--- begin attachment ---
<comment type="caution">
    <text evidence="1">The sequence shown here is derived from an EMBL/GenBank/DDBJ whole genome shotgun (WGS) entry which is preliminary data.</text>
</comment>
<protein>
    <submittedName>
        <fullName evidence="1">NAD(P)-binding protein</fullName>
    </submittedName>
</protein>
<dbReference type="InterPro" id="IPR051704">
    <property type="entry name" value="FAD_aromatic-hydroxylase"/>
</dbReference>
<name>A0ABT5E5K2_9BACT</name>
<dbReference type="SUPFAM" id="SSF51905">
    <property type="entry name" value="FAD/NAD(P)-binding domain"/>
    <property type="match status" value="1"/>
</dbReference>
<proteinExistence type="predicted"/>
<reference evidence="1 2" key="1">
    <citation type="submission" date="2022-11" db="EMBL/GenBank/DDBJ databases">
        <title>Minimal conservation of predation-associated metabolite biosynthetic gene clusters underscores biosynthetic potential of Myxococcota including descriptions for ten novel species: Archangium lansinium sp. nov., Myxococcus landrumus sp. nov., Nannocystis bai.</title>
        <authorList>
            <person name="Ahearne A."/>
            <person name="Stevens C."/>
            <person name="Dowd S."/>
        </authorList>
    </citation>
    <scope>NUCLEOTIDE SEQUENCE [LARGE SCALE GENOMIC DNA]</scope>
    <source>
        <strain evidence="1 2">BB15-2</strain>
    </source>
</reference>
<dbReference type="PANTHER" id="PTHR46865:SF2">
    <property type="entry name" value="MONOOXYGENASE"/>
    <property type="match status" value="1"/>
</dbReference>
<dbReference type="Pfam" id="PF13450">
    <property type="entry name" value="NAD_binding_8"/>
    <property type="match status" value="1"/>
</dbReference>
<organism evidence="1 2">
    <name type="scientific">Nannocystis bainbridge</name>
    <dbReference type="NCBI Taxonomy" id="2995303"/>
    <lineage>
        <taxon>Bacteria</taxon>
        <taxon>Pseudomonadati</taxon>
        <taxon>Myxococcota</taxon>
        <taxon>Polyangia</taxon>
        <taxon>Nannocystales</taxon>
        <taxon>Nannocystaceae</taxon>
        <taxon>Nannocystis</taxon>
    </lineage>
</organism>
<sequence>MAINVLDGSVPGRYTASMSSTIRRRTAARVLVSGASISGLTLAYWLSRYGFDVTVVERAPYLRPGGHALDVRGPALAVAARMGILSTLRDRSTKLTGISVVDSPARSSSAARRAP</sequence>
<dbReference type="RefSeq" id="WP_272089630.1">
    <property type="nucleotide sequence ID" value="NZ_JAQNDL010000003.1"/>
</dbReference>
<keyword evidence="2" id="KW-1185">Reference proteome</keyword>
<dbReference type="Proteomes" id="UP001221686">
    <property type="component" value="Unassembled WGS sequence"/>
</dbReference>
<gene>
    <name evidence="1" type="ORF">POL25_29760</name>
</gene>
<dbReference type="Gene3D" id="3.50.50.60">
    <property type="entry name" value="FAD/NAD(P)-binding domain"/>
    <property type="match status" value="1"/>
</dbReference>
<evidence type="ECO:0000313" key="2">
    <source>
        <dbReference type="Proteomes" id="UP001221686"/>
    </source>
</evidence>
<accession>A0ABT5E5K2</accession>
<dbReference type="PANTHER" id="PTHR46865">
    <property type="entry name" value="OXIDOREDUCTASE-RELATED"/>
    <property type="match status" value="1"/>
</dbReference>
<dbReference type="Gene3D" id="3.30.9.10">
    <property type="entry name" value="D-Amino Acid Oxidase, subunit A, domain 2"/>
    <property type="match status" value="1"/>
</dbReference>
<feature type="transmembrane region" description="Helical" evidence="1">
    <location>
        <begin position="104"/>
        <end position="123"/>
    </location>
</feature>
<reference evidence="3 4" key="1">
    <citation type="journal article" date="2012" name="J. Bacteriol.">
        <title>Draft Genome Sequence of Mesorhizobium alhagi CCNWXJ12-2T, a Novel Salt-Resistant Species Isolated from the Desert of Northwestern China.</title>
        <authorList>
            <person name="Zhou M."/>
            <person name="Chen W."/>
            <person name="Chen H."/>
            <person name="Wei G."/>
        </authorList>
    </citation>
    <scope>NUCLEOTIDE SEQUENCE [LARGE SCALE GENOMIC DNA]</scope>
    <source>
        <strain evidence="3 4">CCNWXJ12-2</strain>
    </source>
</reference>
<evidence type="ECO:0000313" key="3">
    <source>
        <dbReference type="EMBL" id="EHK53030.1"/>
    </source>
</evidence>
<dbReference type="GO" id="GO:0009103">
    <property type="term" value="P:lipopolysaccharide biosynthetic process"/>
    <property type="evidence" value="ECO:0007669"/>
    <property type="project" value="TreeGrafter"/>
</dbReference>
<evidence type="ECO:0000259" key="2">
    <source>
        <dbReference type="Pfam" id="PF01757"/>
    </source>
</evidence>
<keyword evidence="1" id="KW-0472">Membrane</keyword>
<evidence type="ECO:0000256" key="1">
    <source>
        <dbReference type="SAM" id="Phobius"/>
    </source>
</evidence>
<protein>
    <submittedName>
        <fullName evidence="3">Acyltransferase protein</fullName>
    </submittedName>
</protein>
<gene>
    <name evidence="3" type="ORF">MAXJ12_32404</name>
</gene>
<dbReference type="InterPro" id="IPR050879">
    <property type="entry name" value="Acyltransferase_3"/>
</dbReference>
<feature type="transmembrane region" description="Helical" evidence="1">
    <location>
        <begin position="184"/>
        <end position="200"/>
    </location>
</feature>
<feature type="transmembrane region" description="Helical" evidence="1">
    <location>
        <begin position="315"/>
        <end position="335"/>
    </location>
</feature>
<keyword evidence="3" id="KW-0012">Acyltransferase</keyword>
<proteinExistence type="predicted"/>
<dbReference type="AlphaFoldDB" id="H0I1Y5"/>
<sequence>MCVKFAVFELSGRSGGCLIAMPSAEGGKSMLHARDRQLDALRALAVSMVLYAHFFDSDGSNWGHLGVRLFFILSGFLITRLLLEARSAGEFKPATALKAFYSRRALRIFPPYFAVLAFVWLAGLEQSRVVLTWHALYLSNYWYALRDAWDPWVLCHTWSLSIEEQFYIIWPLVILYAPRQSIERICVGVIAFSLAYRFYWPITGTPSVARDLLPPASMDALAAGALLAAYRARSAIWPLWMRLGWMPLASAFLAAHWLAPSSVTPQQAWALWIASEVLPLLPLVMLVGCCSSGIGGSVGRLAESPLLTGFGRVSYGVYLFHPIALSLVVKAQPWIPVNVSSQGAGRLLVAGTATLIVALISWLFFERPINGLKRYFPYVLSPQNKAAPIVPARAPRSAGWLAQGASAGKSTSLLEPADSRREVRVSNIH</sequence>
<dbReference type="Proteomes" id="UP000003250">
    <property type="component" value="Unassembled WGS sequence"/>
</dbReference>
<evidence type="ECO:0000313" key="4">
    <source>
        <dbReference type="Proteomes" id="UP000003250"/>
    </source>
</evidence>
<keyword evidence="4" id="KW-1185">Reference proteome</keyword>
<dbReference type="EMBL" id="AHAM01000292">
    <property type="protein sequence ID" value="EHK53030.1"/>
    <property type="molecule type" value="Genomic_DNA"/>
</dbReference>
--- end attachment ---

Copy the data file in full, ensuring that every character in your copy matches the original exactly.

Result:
<comment type="caution">
    <text evidence="1">The sequence shown here is derived from an EMBL/GenBank/DDBJ whole genome shotgun (WGS) entry which is preliminary data.</text>
</comment>
<protein>
    <submittedName>
        <fullName evidence="1">NAD(P)-binding protein</fullName>
    </submittedName>
</protein>
<dbReference type="InterPro" id="IPR051704">
    <property type="entry name" value="FAD_aromatic-hydroxylase"/>
</dbReference>
<name>A0ABT5E5K2_9BACT</name>
<dbReference type="SUPFAM" id="SSF51905">
    <property type="entry name" value="FAD/NAD(P)-binding domain"/>
    <property type="match status" value="1"/>
</dbReference>
<proteinExistence type="predicted"/>
<reference evidence="1 2" key="1">
    <citation type="submission" date="2022-11" db="EMBL/GenBank/DDBJ databases">
        <title>Minimal conservation of predation-associated metabolite biosynthetic gene clusters underscores biosynthetic potential of Myxococcota including descriptions for ten novel species: Archangium lansinium sp. nov., Myxococcus landrumus sp. nov., Nannocystis bai.</title>
        <authorList>
            <person name="Ahearne A."/>
            <person name="Stevens C."/>
            <person name="Dowd S."/>
        </authorList>
    </citation>
    <scope>NUCLEOTIDE SEQUENCE [LARGE SCALE GENOMIC DNA]</scope>
    <source>
        <strain evidence="1 2">BB15-2</strain>
    </source>
</reference>
<dbReference type="PANTHER" id="PTHR46865:SF2">
    <property type="entry name" value="MONOOXYGENASE"/>
    <property type="match status" value="1"/>
</dbReference>
<dbReference type="Pfam" id="PF13450">
    <property type="entry name" value="NAD_binding_8"/>
    <property type="match status" value="1"/>
</dbReference>
<organism evidence="1 2">
    <name type="scientific">Nannocystis bainbridge</name>
    <dbReference type="NCBI Taxonomy" id="2995303"/>
    <lineage>
        <taxon>Bacteria</taxon>
        <taxon>Pseudomonadati</taxon>
        <taxon>Myxococcota</taxon>
        <taxon>Polyangia</taxon>
        <taxon>Nannocystales</taxon>
        <taxon>Nannocystaceae</taxon>
        <taxon>Nannocystis</taxon>
    </lineage>
</organism>
<sequence>MAINVLDGSVPGRYTASMSSTIRRRTAARVLVSGASISGLTLAYWLSRYGFDVTVVERAPYLRPGGHALDVRGPALAVAARMGILSTLRDRSTKLTGISVVDSPARSSSAARRAP</sequence>
<dbReference type="RefSeq" id="WP_272089630.1">
    <property type="nucleotide sequence ID" value="NZ_JAQNDL010000003.1"/>
</dbReference>
<keyword evidence="2" id="KW-1185">Reference proteome</keyword>
<dbReference type="Proteomes" id="UP001221686">
    <property type="component" value="Unassembled WGS sequence"/>
</dbReference>
<gene>
    <name evidence="1" type="ORF">POL25_29760</name>
</gene>
<dbReference type="Gene3D" id="3.50.50.60">
    <property type="entry name" value="FAD/NAD(P)-binding domain"/>
    <property type="match status" value="1"/>
</dbReference>
<evidence type="ECO:0000313" key="2">
    <source>
        <dbReference type="Proteomes" id="UP001221686"/>
    </source>
</evidence>
<accession>A0ABT5E5K2</accession>
<dbReference type="PANTHER" id="PTHR46865">
    <property type="entry name" value="OXIDOREDUCTASE-RELATED"/>
    <property type="match status" value="1"/>
</dbReference>
<dbReference type="Gene3D" id="3.30.9.10">
    <property type="entry name" value="D-Amino Acid Oxidase, subunit A, domain 2"/>
    <property type="match status" value="1"/>
</dbReference>
<feature type="transmembrane region" description="Helical" evidence="1">
    <location>
        <begin position="104"/>
        <end position="123"/>
    </location>
</feature>
<reference evidence="3 4" key="1">
    <citation type="journal article" date="2012" name="J. Bacteriol.">
        <title>Draft Genome Sequence of Mesorhizobium alhagi CCNWXJ12-2T, a Novel Salt-Resistant Species Isolated from the Desert of Northwestern China.</title>
        <authorList>
            <person name="Zhou M."/>
            <person name="Chen W."/>
            <person name="Chen H."/>
            <person name="Wei G."/>
        </authorList>
    </citation>
    <scope>NUCLEOTIDE SEQUENCE [LARGE SCALE GENOMIC DNA]</scope>
    <source>
        <strain evidence="3 4">CCNWXJ12-2</strain>
    </source>
</reference>
<evidence type="ECO:0000313" key="3">
    <source>
        <dbReference type="EMBL" id="EHK53030.1"/>
    </source>
</evidence>
<dbReference type="GO" id="GO:0009103">
    <property type="term" value="P:lipopolysaccharide biosynthetic process"/>
    <property type="evidence" value="ECO:0007669"/>
    <property type="project" value="TreeGrafter"/>
</dbReference>
<evidence type="ECO:0000259" key="2">
    <source>
        <dbReference type="Pfam" id="PF01757"/>
    </source>
</evidence>
<keyword evidence="1" id="KW-0472">Membrane</keyword>
<evidence type="ECO:0000256" key="1">
    <source>
        <dbReference type="SAM" id="Phobius"/>
    </source>
</evidence>
<protein>
    <submittedName>
        <fullName evidence="3">Acyltransferase protein</fullName>
    </submittedName>
</protein>
<gene>
    <name evidence="3" type="ORF">MAXJ12_32404</name>
</gene>
<dbReference type="InterPro" id="IPR050879">
    <property type="entry name" value="Acyltransferase_3"/>
</dbReference>
<feature type="transmembrane region" description="Helical" evidence="1">
    <location>
        <begin position="184"/>
        <end position="200"/>
    </location>
</feature>
<feature type="transmembrane region" description="Helical" evidence="1">
    <location>
        <begin position="315"/>
        <end position="335"/>
    </location>
</feature>
<keyword evidence="3" id="KW-0012">Acyltransferase</keyword>
<proteinExistence type="predicted"/>
<dbReference type="AlphaFoldDB" id="H0I1Y5"/>
<sequence>MCVKFAVFELSGRSGGCLIAMPSAEGGKSMLHARDRQLDALRALAVSMVLYAHFFDSDGSNWGHLGVRLFFILSGFLITRLLLEARSAGEFKPATALKAFYSRRALRIFPPYFAVLAFVWLAGLEQSRVVLTWHALYLSNYWYALRDAWDPWVLCHTWSLSIEEQFYIIWPLVILYAPRQSIERICVGVIAFSLAYRFYWPITGTPSVARDLLPPASMDALAAGALLAAYRARSAIWPLWMRLGWMPLASAFLAAHWLAPSSVTPQQAWALWIASEVLPLLPLVMLVGCCSSGIGGSVGRLAESPLLTGFGRVSYGVYLFHPIALSLVVKAQPWIPVNVSSQGAGRLLVAGTATLIVALISWLFFERPINGLKRYFPYVLSPQNKAAPIVPARAPRSAGWLAQGASAGKSTSLLEPADSRREVRVSNIH</sequence>
<dbReference type="Proteomes" id="UP000003250">
    <property type="component" value="Unassembled WGS sequence"/>
</dbReference>
<evidence type="ECO:0000313" key="4">
    <source>
        <dbReference type="Proteomes" id="UP000003250"/>
    </source>
</evidence>
<keyword evidence="4" id="KW-1185">Reference proteome</keyword>
<dbReference type="EMBL" id="AHAM01000292">
    <property type="protein sequence ID" value="EHK53030.1"/>
    <property type="molecule type" value="Genomic_DNA"/>
</dbReference>